The aggregation of surfactant molecules is believed to be reversible. The surfactant molecules join and leave the micelle very rapidly (e.g. 10–6 s). The counterions at the surface of the micelles exchange at even faster rates. The water molecules which are bound to the micelles are also highly mobile. The typical lifetime of water molecules in the micelle is about 10–8 s. The shape of some micelles changes with surfactant concentration. Some micelles change their structure from spherical to cylindrical to lamellar with increase in surfactant concentration. The transformation can be facilitated by electrolytes. When the effective areas of the hydrophilic and hydrophobic groups are nearly equal, the micelles can take up lamellar structure (see Figure 3.4). A well-known example of this type of shape is lipid bilayer, which is made of double-chained lipid. The surfactant becomes practically insoluble in water. The lamellar micelles have a tendency to form multilayers. The vesicles are lamellar micelles bent around and joined up in a sphere (Figure 3.8). An aqueous solution core remains inside the sphere. Formation of the closed bilayer of the vesicles is favourable because the energetically unfavourable edges of the planar structure are eliminated, and a finite number of surfactant molecules aggregate. Usually, surfactants having two alkyl chains (e.g. the doublechained lipids) with large head-group areas form vesicles (see Chapter 10). A mixture of singlechain anionic and cationic surfactants of similar hydrophobic size can also form vesicles. It is likely that a two-tailed salt having a large hydrophobic part is formed from these surfactants, which encourages the formation of the vesicle. The fatty acids of sucrose can form vesicles in aqueous solution by sonification. Israelachvili et al. (1976) have shown that if 1/2 < v/(al)< 1, the radius of the smallest vesicle is given by


l 1  v /(al)

Figure 3.8 Vesicle and liposome.


Surfactants and their Properties


This is the critical radius below which a bilayer cannot curve without introducing unfavourable packing strains on the surfactants. Therefore, the surfactants in both the inner and outer layers can pack with their optimal head-group area and the length of the hydrocarbon chains not exceeding l, as long as the radius of the vesicle does not fall below rc. The aggregation number in the vesicle is given by,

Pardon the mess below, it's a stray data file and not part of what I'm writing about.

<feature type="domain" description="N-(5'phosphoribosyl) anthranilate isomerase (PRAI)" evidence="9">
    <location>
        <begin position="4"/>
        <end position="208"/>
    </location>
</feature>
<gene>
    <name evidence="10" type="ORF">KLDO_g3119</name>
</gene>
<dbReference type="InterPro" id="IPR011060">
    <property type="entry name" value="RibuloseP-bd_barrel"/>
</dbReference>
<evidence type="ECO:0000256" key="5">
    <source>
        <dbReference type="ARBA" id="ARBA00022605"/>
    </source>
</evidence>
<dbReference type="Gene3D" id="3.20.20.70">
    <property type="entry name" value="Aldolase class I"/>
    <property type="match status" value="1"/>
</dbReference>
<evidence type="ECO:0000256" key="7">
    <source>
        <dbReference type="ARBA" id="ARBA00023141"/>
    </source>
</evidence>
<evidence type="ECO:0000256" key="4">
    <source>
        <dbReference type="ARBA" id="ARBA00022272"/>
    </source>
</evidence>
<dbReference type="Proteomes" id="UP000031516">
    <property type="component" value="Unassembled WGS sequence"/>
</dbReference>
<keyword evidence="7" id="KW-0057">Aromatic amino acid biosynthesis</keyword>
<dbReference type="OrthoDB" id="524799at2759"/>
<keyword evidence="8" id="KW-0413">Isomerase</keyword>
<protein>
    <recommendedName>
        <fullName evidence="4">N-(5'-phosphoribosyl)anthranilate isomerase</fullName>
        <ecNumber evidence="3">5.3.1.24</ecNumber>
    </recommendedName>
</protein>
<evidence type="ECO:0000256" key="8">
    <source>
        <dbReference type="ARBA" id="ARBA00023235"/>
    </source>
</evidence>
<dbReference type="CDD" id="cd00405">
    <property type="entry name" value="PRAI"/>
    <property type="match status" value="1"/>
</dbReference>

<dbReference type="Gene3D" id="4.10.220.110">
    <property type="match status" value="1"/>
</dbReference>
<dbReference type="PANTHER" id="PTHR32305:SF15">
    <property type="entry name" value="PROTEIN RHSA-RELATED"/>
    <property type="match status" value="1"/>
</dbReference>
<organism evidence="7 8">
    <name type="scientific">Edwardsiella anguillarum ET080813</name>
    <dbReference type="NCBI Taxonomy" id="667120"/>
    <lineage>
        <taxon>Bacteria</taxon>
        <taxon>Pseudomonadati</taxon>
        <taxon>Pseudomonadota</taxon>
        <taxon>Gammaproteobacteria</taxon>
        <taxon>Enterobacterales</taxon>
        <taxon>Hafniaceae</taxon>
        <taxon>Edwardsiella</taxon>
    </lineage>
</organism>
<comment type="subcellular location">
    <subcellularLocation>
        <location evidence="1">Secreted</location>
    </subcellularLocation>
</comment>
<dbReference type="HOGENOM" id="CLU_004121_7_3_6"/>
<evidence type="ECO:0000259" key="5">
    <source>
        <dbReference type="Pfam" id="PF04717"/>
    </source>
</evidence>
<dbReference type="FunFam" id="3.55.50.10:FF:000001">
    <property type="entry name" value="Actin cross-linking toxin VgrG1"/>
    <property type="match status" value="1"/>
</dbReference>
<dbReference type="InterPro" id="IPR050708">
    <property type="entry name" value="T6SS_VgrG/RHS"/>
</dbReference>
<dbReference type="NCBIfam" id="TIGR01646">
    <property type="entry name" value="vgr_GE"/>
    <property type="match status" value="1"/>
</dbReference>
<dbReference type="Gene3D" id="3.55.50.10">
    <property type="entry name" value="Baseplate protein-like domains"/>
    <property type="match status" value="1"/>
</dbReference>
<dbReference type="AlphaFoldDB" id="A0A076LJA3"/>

2 Ë 2v Ø Û È 4S Ì rc2  É rc  Ù Ü Ê a Ú ÝÜ ÍÌ



EXAMPLE 3.3 For egg-lecithin vesicles, a = 0.72 nm2, v = 1.06 nm3 and l = 1.75 nm (Israelachvili, 1997). Calculate the aggregation number. Solution

From the given data, v al

1.06 0.72 – 1.75


From Eq. (3.3),


l 1  v / (al )

1.75 1  0.84

10.94 nm

From Eq. (3.4), the aggregation number is given by


2 Ë 2v Ø Û È 4S Ì rc2  É rc  Ù Ü Ê a Ú ÜÝ ÌÍ a

2 Ë 2 – 1.06 Ø Û È (4S ) Ì(10.94)2  É10.94  Ü Ê 0.72 ÙÚ ÜÝ ÌÍ  3205 0.72

Biologists have used the vesicles as models for the cell membranes. It is believed that the vesicles represent the prototypes of early living cells. It has been demonstrated that certain lipids as well as synthetic surfactants can spontaneously self-assemble to form vesicles. Concentric spheres of vesicles are known as liposomes (Figure 3.8). The interactions in the bilayers of vesicles and liposomes are different. It is believed that hydration force provides them stability. The liposomes have been used as ‘containers’ for drugs and genetic materials. When the value of the packing parameter exceeds unity, some surfactants form reverse micelles in non-polar media. The surfactant molecules assemble in structures in which the head-groups are oriented inwards and the hydrophobic groups are oriented towards the solvent (Figure 3.9). The aggregation number in reverse micelles is usually much smaller than the aggregation number in the aqueous micelles. The negative enthalpy change during micellisation is believed to be an important stabilising factor for the reverse micelles. Surfactants soluble in organic liquids can form reverse micelles. There are some surfactants such as Aerosol OT which can form normal as well as reverse micelles. The micelles present in water can dissolve organic molecules. Conversely, the reverse micelles can solubilise water molecules. The Figure 3.9 Reverse micelle.